The 35-year-old is in the twilight of his playing days, and was offered a one-year deal with the Welsh club in what would likely have been his final year as a professional player, but the move has been denied by the WRU due to concerns that his presence within the squad could halt the progress of a homegrown player.
Williams, who played four times for the Junior All Blacks as well as the Auckland-based Blues and North Harbour during the first four years of his 15-year career between 2004 and 2008, is still at the peak of his powers, as shown in a man-of-the-match performance during his side’s season-ending 26-23 defeat to Ospreys at Principality Stadium on Saturday.
Following the match, Cardiff head coach John Mulvihill expressed his desire to keep Williams on board at the club.
“I hope so, but that’s beyond me,” he said.
“I am keen to have him stay and play and he’s keen to do that as well.
“We will just have to wait and see what the next few weeks bring.”
Mulvihill went on to praise his star No. 8’s showing against Ospreys on the final day of the 2018-19 Pro14 regular season, which doubled as the Judgement Day double-header for all four Welsh provinces in the competition.
“I thought he played a good 80 minutes,” Mulvihill said.
“You dare not take him off with five to go because you will get the evil eyes.
“He was good. He was our heart and soul.”
Williams left New Zealand at the end of 2008 to join Irish side and Cardiff’s Pro14 rivals Munster, and after stints with now-disbanded Italian club Aironi and the Belfast-based Ulster, he signed with Cardiff ahead of the 2016-17 campaign.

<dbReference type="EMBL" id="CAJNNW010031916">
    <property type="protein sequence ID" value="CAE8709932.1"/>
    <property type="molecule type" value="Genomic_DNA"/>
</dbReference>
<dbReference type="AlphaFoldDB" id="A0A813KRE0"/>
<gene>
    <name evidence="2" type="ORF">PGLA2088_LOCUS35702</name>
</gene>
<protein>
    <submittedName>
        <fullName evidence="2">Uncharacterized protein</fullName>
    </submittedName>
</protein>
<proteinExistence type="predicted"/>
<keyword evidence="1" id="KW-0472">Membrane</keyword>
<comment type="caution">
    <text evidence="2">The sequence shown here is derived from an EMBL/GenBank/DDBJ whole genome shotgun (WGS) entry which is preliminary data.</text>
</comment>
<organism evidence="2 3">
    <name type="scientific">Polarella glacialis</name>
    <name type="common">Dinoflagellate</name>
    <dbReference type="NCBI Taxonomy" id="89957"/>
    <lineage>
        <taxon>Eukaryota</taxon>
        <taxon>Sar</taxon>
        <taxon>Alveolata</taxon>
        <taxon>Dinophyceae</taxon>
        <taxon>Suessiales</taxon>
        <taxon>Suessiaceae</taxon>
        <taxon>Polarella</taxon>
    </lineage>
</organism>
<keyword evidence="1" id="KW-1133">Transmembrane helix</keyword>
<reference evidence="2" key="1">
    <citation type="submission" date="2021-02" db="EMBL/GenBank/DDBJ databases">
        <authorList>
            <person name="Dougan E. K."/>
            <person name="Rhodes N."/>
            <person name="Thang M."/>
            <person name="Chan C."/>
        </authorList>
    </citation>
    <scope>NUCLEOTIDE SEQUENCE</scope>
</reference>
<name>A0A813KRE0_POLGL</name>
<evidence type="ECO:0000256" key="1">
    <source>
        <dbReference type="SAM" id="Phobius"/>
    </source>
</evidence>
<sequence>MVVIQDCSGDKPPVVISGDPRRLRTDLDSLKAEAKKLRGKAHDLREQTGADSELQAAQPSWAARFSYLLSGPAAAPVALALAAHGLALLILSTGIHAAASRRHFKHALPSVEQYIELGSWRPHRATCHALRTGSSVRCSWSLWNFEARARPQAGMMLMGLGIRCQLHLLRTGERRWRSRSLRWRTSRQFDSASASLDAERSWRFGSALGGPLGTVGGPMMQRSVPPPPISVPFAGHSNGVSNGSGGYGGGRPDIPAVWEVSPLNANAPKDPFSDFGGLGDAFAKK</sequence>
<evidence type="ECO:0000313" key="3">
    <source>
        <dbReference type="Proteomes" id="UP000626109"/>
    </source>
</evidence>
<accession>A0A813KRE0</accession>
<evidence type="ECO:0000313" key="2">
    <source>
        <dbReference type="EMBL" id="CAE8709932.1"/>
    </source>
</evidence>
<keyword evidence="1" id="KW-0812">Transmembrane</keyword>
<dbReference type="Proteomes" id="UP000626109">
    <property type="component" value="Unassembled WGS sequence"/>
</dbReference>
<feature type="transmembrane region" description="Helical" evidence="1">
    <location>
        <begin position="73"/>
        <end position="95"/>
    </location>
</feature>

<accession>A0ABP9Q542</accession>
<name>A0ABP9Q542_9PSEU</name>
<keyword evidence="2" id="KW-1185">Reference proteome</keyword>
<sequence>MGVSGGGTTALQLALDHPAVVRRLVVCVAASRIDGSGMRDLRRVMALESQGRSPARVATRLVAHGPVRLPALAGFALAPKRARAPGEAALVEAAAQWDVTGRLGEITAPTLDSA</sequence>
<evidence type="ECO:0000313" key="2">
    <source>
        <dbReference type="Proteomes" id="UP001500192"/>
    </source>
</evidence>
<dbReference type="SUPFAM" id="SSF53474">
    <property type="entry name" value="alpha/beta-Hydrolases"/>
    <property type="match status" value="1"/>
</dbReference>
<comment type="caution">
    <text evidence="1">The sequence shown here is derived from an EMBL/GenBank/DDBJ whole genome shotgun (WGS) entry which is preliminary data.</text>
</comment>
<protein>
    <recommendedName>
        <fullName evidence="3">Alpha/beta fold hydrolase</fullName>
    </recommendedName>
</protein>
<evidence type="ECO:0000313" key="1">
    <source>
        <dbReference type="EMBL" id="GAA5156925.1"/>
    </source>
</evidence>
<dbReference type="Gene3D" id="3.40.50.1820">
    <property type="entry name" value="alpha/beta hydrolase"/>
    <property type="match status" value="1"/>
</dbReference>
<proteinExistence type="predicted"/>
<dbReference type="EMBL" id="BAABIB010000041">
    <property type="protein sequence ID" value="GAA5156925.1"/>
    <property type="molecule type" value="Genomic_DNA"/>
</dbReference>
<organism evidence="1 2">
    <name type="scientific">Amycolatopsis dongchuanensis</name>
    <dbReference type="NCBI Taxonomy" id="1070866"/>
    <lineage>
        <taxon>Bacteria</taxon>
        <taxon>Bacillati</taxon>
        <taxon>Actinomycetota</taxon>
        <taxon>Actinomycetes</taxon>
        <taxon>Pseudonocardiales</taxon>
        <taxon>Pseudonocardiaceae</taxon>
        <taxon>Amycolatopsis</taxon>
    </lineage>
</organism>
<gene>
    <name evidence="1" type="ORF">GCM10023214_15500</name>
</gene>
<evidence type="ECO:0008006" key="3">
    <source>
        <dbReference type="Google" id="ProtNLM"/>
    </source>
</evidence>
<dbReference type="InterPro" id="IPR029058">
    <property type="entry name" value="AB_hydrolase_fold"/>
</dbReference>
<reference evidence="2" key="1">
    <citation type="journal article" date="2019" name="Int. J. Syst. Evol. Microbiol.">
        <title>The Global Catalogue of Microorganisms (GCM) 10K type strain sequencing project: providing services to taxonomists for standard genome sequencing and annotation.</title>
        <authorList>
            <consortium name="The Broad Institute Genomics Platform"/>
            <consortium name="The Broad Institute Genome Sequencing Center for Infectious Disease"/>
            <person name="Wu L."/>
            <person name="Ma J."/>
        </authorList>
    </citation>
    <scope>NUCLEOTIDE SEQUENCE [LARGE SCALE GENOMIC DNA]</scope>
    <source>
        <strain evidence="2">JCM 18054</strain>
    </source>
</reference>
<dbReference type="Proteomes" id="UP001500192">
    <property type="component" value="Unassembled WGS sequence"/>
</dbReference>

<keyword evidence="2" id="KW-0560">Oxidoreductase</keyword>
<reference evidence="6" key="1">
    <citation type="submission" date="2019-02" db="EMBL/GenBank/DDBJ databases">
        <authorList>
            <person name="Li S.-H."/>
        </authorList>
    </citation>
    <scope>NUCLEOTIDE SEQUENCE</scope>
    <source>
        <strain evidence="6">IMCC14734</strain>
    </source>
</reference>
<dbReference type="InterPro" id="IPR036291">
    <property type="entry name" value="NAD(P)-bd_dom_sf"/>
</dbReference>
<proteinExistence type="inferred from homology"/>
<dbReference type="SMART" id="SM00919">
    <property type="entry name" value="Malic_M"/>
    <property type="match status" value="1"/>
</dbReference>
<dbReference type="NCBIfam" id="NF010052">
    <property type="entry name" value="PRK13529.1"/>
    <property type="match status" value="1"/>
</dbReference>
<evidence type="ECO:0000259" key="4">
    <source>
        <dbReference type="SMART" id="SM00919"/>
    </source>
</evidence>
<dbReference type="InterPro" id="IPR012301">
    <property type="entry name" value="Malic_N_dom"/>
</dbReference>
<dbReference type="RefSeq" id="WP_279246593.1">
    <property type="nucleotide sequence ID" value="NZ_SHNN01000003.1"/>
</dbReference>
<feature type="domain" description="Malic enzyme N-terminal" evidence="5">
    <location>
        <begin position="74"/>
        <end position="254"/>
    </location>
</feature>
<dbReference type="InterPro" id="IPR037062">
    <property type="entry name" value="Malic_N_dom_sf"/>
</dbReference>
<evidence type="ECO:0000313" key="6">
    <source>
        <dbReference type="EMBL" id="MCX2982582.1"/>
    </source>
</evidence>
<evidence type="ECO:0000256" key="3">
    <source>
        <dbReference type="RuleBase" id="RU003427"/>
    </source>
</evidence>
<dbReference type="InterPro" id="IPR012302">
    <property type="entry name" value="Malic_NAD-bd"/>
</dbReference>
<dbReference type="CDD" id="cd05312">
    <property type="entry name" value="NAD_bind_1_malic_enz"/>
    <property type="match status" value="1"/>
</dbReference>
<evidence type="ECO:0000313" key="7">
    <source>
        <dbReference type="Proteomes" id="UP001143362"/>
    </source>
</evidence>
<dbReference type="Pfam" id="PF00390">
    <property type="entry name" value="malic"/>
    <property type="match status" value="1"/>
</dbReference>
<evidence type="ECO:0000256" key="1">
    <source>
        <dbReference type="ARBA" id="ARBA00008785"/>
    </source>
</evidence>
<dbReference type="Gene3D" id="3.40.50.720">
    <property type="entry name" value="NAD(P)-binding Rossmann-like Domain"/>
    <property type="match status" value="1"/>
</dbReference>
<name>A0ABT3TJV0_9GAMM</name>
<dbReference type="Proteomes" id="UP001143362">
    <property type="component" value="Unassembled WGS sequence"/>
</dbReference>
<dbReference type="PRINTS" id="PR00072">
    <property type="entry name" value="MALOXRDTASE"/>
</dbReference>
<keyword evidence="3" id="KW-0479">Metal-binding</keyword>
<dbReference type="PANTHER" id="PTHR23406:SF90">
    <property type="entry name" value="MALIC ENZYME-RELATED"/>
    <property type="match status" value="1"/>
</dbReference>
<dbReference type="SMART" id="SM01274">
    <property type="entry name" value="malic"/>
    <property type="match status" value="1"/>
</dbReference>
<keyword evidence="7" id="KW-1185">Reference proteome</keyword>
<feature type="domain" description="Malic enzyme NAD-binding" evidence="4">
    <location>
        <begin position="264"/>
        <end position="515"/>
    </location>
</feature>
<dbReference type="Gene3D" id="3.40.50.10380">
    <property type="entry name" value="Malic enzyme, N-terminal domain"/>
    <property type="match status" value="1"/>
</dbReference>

Currently residing in the Welsh capital with wife and three daughters, Williams and his family have long-term plans to stay in Cardiff.
“I won’t be returning to New Zealand,” he told Wales Online.
“My wife and I will be settling in Cardiff with our three girls. We have decided to set our roots here in Barrybados.
“I have been in Europe for 12 years now and have had all three of my babies up here, so it seems the right thing to settle here with my mates and connections, who have also become family.
“It has become a home from home away from New Zealand. It was only when I went back for my brother Tim’s [Nanai-Williams, Clermont’s and Samoa’s utility back] wedding that I landed in Auckland and it didn’t feel like home.
“It will always be a special place and I will always be thankful to Auckland and New Zealand for what they have given me in regards to rugby, but you have to move on.”
Should there be no viable way for Cardiff to retain him through a contract extension, Williams has suggested he may pursue a job in security once he retires from professional rugby.
Sign up to our mailing list here and we’ll keep you up to the minute with weekly updates from the world of rugby.